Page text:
How Asbestos Enters The Body?11th March 2020
Asbestos has been used widely in the construction industry since the early 1900s, meaning potentially millions of workers have been exposed to the dangerous material over time. Although the health effects of asbestos exposure were originally denied by the asbestos industry, the evidence gradually became undeniable as the life expectancy of asbestos workers plummeted and doctors became aware of the damage in their lungs after their passing. Studies conducted, that were funded by asbestos companies, were highly biased, often removing the word ‘cancer’ from all pages of the study before it was allowed to be published.
It wasn’t until the late 1980s when the extent of damage asbestos can cause to human health became common knowledge. Finally, in 1999, asbestos was officially outlawed in the UK and it became the duty of property owners to remove any asbestos they discover in their buildings.
To understand how asbestos causes damage to human health and how to protect construction and asbestos removal workers, we must first understand how asbestos enters the body.
The most common route of entry asbestos has into the body is through inhalation – so much so that asbestos is often not a cause for concern until it is disturbed, and asbestos fibres are released into the air and inhaled. The fibres are then pulled deep into the lungs where they tear the lung tissue and cause scarring gradually, with many workers not showing any symptoms until decades after the exposure.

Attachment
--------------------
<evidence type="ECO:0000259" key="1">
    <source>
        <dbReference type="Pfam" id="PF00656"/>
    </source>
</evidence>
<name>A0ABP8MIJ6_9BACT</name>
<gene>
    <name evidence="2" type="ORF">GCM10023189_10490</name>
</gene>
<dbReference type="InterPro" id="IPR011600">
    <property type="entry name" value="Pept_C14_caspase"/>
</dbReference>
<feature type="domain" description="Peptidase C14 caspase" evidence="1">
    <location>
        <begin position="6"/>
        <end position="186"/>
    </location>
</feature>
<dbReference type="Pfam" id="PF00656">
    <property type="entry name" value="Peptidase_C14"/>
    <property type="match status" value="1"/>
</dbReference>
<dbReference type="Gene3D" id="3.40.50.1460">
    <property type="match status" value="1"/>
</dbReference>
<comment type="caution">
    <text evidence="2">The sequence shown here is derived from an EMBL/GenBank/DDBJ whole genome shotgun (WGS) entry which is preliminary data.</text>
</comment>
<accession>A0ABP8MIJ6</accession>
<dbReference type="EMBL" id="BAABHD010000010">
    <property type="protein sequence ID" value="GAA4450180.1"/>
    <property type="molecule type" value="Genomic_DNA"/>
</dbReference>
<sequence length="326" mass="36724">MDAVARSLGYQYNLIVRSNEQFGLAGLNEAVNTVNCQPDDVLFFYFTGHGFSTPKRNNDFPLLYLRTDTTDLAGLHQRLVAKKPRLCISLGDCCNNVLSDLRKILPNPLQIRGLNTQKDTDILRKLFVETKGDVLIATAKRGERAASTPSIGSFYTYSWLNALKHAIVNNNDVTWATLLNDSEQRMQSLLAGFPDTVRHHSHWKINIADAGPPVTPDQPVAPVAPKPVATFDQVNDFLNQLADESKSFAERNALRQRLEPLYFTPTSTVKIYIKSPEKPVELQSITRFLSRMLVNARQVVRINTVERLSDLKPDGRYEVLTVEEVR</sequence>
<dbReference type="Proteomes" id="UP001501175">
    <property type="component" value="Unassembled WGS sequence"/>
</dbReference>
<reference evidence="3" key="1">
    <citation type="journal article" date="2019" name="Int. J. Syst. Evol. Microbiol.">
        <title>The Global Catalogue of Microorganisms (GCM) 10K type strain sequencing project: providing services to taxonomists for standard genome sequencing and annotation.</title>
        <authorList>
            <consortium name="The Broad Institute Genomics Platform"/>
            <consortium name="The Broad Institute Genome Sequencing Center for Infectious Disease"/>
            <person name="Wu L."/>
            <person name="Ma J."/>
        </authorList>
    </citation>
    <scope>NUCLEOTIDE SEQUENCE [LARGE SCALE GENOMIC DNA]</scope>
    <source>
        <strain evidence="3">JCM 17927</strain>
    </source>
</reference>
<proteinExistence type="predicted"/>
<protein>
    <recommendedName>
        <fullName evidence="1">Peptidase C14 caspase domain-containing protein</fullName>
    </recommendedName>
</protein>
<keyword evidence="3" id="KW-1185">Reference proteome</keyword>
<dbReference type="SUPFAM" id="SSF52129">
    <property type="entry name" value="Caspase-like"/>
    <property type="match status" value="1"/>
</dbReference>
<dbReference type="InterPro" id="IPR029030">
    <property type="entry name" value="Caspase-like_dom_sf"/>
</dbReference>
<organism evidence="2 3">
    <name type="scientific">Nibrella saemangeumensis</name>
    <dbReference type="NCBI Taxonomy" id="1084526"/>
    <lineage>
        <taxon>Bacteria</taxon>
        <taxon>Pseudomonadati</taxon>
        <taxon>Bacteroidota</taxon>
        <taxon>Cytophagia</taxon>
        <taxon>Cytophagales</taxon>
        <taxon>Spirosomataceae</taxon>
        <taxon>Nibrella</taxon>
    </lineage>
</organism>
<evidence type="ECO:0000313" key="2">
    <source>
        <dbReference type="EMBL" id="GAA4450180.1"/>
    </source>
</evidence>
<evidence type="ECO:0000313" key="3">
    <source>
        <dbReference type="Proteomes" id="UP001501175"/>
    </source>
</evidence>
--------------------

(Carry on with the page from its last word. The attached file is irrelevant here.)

Although an uncommon way of exposure, asbestos can be just as dangerous if it enters the body this way. Drinking water from naturally occurring springs can contain asbestos or eating seafood which has lived in asbestos-contaminated water can lead to the ingestion of asbestos which can cause serious damage to your digestive tract. However, this is extremely uncommon, as it is rare for water to have such a high concentration of asbestos in it to pose a serious health risk.
Although not as common in modern times, back when asbestos was readily handled without protective gear, asbestos fibres would become lodged in the skin and cause a callus or corn (also known as asbestos warts). Skin exposure alone would not lead to more serious health effects, but generally working around asbestos, workers would inhale the fibres as well.
No matter how asbestos enters the body, it will always pose a risk to your health – so if you’ve found asbestos within your property, hire a professional to remove and dispose of the hazardous material.
Here at Asbestos Waste Solutions, we deliver first-rate asbestos disposal services for commercial and domestic customers throughout the UK. Our friendly staff are trained to the highest standards so they can offer relevant support, to rid of your asbestos promptly at a competitive price. For more information on any of our services, please get in touch with a team member today.This entry was posted in Commercial Asbestos. Bookmark the permalink.